Ghana Moves To Reform Oil Industry

Ghana Has Moved To Open Up Its Oil Industry To Encourage Investment And Boost Government Revenues. Kwawe Ampofo, The Energy Commission’s Chairperson, Said The Move To Liberalise The Allocation Of Oil Blocks Would Also Ensure Transparency In The Industry.

In the past critics have raised concerns about bottlenecks in the issuing of prospecting and exploration rights in the West African country’s oil industry.
Ampofo told The Africa Report that under the old dispensation an Energy minister had sweeping powers that discouraged competitive bidding, transparency and maximum revenue generation.
He said the new oil and gas policy unveiled by the ruling National Democratic Congress party would open oil block allocations to competent investors. “The critical difference is that the way that the oil blocks are being given, the minister has too much power to open up a block and allocate,” he said. “I am saying that that allocation must be subjected to more scrutiny and transparency and everything.” 
He said the new policy seeks to bind the Energy minister to declare oil blocks and allocate them through after competitive bidding process. Ampofo said this would attract more companies into the oil sector; ensure efficiency and revenue generation for development of the country. “You know you just don’t go to sit with one company who come to see you Nicodemously, then it is ok, I have given you the block”.
“The blocks must be declared so that every citizen knows about it, and those who want can also to come and bid.
“The point is that they actually come and bid competitively, so five to eight companies are bidding for one block and so we talk about more revenue –royalties’ percentages will rise, at the end of the day Ghana will be the winner.”
Last week four political parties namely Convention People’s Party, National Democratic Congress, New Patriotic Party and People’s National Convention unveiled their policy positions on the oil sector.
The policy positions proposed the adoption of a non-partisan approach to the appointment of board members, the need for legislation on contractual disclosure, the role of National Commission for Civic Education, public education on oil and gas legislation, and the role of the Ghana National Petroleum Corporation in the industry.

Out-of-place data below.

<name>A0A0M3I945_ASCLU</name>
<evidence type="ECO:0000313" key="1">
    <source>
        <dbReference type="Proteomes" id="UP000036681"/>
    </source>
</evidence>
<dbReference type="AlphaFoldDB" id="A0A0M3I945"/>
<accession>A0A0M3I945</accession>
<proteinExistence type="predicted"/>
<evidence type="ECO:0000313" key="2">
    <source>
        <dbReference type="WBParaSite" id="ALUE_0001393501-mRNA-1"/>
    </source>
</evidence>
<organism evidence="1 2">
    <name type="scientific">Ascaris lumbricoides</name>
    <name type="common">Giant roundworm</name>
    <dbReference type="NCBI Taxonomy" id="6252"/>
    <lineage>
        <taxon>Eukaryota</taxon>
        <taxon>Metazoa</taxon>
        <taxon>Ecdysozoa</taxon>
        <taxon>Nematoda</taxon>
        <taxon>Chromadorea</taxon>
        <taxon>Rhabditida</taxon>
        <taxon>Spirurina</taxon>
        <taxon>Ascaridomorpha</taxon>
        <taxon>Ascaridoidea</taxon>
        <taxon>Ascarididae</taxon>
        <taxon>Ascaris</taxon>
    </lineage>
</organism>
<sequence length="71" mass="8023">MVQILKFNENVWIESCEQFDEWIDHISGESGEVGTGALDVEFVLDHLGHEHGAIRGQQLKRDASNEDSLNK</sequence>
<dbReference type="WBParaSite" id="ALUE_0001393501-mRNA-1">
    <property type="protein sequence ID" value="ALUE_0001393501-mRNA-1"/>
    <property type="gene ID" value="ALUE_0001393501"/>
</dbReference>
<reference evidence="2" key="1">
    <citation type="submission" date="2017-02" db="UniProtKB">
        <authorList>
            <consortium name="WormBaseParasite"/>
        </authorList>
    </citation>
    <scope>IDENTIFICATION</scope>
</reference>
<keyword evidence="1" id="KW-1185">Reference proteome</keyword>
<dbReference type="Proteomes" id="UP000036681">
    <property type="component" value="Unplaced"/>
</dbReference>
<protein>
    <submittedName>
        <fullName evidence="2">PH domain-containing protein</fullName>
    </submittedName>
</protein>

“One major problem is the absence of an open tendering or bidding process to acquire prospecting or exploration rights,” Centre for Democratic governance (CDD-Ghana) said in a research report published in 2015.
The open bidding method in the form of auctions, the centre said is the most preferred, in the West African country. However, it added that “the current licensing regime is predominantly one of a closed-door negotiated deal approach.”
“The government negotiates in private with interest parties and information on the process is not generally disclosed.”
Analysts say the opaque administrative process in Ghana’s oil industry is against international best practices since it opens up avenues for to corruption, bribery and tax evasion.
“Opacity remains a challenge due to the fact that there is currently no law that demands full disclosure of information relating to the negotiation and award of contracts in the energy [sector],” an analyst said.
Ampofo said there was need for policymakers to create the required policy and institutional mechanisms by passing the country’s Right to Information Bill into law to guarantee full disclosure of contract information on oil and gas sector management.


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